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Effective tool for building social skills among children with Autism

There are many children out there who lack social skills, but this does not mean they will be this way for the rest of their lives. Autistic children can benefit greatly from therapy, particularly applied behaviour analysis (ABA) therapy, which is widely regarded as the best autism treatment. Speech therapy may be recommended if a child’s social skills are further limited by communication issues, such as speech issues. Autistic children’s social skills can often improve significantly as a result of therapy and parental involvement at home. Here is the list of some ways to improve your child’s social skills:

Reinforce Positive Behaviour

Positive reinforcement has been used to encourage good behaviours for a long time now. This is especially beneficial for autistic children. Autistic children frequently do not understand what is expected of them or why. Parents and teachers can help shape behaviour and cultivate desired social skills by providing praise and reinforcement for prosocial behaviours.

To reinforce positive behaviours and social skills, use the following strategies:

  • Locate an effective reinforcer. It could be something edible, something visual, something tangible, something verbal, something to do, or social attention.
  • Change up the reinforcers. This can keep things interesting and the child engaged for a longer period.
  • Replace reinforcers as needed. If one reinforcement technique or reinforcer isn’t working as well as it used to, try a different one.
  • Please be patient. Positive behaviour shifts do not happen overnight. They necessitate time, effort, and repetition.

Focus on the child’s strengths to improve social skills even further.

Model & Practice Desired Behaviours

All children learn behaviours by observing others. They frequently observe behaviour and imitate it. Parents can teach their children how to behave in social situations by modelling it for them. Parents of autistic children will usually need to go a step further. Autistic children frequently do not understand what they are witnessing, so they require assistance in interpreting the behaviour. They can learn these skills more effectively if their parents break down social interaction and explain it to them. Roleplaying can be an excellent way for autistic children to practice their social skills and interactions. Parents can create a situation and then walk the child through it ahead of time to help them understand what to expect and how to socialize appropriately.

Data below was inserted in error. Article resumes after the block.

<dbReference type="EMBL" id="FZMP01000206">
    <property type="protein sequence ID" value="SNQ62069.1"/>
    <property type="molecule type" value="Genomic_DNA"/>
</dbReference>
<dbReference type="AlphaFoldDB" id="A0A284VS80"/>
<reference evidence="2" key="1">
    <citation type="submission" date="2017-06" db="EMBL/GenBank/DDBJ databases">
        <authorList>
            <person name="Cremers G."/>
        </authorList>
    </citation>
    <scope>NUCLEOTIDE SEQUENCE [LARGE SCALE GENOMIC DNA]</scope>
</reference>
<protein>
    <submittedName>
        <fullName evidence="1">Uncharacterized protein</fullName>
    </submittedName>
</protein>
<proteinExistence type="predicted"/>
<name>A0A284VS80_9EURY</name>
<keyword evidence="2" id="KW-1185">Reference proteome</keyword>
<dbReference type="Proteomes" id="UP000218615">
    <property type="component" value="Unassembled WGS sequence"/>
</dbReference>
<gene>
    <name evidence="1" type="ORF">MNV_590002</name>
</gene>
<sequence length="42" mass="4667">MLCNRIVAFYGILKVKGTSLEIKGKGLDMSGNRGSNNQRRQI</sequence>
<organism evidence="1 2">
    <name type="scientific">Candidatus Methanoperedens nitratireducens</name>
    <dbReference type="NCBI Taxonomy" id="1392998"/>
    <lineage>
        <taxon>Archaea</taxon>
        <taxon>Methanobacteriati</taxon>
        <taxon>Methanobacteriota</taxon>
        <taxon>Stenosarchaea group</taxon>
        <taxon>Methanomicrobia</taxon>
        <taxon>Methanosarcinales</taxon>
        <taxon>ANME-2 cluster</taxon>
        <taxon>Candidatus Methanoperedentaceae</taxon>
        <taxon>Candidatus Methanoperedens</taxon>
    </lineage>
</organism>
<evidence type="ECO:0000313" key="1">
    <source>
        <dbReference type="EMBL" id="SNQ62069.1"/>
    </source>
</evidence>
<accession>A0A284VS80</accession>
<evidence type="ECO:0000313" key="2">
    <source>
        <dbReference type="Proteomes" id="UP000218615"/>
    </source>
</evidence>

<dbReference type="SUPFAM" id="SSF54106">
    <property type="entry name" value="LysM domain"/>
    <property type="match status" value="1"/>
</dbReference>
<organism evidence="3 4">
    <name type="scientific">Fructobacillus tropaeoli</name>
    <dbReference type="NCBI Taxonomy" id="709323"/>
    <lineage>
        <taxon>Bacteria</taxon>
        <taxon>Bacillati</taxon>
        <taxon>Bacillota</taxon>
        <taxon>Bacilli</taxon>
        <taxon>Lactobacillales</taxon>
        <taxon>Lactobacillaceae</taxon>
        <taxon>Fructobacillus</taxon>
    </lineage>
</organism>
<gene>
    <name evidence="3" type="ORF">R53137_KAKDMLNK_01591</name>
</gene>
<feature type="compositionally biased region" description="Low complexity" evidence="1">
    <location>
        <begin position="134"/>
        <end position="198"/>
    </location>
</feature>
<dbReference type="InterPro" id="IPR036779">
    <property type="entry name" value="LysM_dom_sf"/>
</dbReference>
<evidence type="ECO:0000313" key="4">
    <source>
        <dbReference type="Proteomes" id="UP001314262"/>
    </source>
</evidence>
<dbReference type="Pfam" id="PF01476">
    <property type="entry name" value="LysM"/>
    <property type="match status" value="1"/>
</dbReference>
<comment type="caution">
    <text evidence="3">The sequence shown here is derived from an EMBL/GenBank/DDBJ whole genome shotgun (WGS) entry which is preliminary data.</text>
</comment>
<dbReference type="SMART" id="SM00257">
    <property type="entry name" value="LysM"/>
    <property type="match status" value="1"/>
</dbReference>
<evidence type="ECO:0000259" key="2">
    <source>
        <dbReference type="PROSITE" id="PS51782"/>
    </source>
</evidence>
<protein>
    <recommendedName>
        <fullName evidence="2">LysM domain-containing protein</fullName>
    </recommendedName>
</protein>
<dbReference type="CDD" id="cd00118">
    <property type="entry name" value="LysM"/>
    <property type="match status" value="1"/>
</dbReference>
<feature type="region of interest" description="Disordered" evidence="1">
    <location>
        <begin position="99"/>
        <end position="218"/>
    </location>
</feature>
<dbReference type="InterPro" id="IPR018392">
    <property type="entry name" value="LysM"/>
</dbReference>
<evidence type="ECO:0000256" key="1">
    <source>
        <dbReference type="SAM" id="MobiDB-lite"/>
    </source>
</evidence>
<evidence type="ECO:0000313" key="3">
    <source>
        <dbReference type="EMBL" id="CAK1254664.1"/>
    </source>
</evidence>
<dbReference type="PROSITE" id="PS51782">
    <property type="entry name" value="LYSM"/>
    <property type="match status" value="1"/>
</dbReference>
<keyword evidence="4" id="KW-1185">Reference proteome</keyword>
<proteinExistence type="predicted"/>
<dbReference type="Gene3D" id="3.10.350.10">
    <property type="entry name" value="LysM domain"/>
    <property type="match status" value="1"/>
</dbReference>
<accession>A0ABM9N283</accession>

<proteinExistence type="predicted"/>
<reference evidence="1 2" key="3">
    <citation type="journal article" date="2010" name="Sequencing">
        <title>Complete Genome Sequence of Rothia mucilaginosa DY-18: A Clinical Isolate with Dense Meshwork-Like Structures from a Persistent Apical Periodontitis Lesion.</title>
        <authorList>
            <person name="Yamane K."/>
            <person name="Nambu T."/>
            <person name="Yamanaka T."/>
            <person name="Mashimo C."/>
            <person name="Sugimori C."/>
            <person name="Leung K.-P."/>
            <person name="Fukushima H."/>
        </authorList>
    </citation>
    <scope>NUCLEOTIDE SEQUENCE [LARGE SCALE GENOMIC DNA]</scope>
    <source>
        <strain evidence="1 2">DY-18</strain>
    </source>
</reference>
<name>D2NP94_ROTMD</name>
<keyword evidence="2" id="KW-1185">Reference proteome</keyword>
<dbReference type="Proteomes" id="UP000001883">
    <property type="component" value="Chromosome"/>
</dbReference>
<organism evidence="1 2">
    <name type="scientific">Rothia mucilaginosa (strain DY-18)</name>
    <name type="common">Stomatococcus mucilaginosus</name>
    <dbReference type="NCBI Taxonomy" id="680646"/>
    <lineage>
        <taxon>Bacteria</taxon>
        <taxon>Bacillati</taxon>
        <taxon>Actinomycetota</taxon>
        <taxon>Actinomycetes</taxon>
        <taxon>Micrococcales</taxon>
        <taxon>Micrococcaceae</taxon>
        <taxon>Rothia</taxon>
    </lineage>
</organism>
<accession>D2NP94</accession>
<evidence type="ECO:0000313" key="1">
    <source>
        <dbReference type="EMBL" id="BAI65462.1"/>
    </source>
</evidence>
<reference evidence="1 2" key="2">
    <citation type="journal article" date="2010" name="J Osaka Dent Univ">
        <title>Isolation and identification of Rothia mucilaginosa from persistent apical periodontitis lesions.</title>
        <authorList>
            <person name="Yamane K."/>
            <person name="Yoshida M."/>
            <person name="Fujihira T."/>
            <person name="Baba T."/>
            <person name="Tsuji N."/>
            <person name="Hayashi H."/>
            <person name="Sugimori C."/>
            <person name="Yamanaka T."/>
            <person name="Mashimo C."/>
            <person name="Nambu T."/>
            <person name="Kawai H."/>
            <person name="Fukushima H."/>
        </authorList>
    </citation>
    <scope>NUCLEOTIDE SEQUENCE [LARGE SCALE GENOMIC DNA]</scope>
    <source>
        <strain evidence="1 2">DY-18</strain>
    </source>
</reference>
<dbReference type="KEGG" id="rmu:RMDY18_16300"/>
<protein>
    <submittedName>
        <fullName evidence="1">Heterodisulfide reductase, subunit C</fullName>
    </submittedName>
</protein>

Provide Structured Social Interactions

Structure and stability are important to autistic children. Change can be challenging so routines are essential. Working within an expected structure can make it easier to teach new skills and improve social skills. Before children need to carry these skills into a larger setting, such as a classroom, parents can set up small, structured social interactions to work on social skills. Lay out the expectations clear up front during these structured interactions so that everyone understands what behaviours are expected of them. Skills can be taught at home ahead of time and then transferred to small group settings with one or two peers at first.

Early interactions with high levels of structure can encourage an autistic child to be more flexible. They learn how to interact and evolve within the parameters that have been established, and they become more confident in their actions. This gradually allows them to be more adaptable in less structured situations.

Set the Environment

Structure and routine are essential for autistic children. They are frequently affected by sensory issues, such as sensitivity to loud noises or bright lights. Keep both of these points in mind when working with your child on social interactions. Keep outside distractions to a minimum when teaching. Choose times when your child is most relaxed and willing to cooperate.

To encourage learning, keep the lights dimmed and loud noises to a minimum. When trying to teach something new to your child, make sure he or she is not hungry or tired. It is most effective when social communication is provided in a relaxed environment. Concentrate solely on teaching specific social skills. When an autistic child is focused on something else, it can be difficult for them to absorb a social lesson.

“Adapting our own perception rather than leading and building bridges are all keys to helping the child with autism learn social skills”

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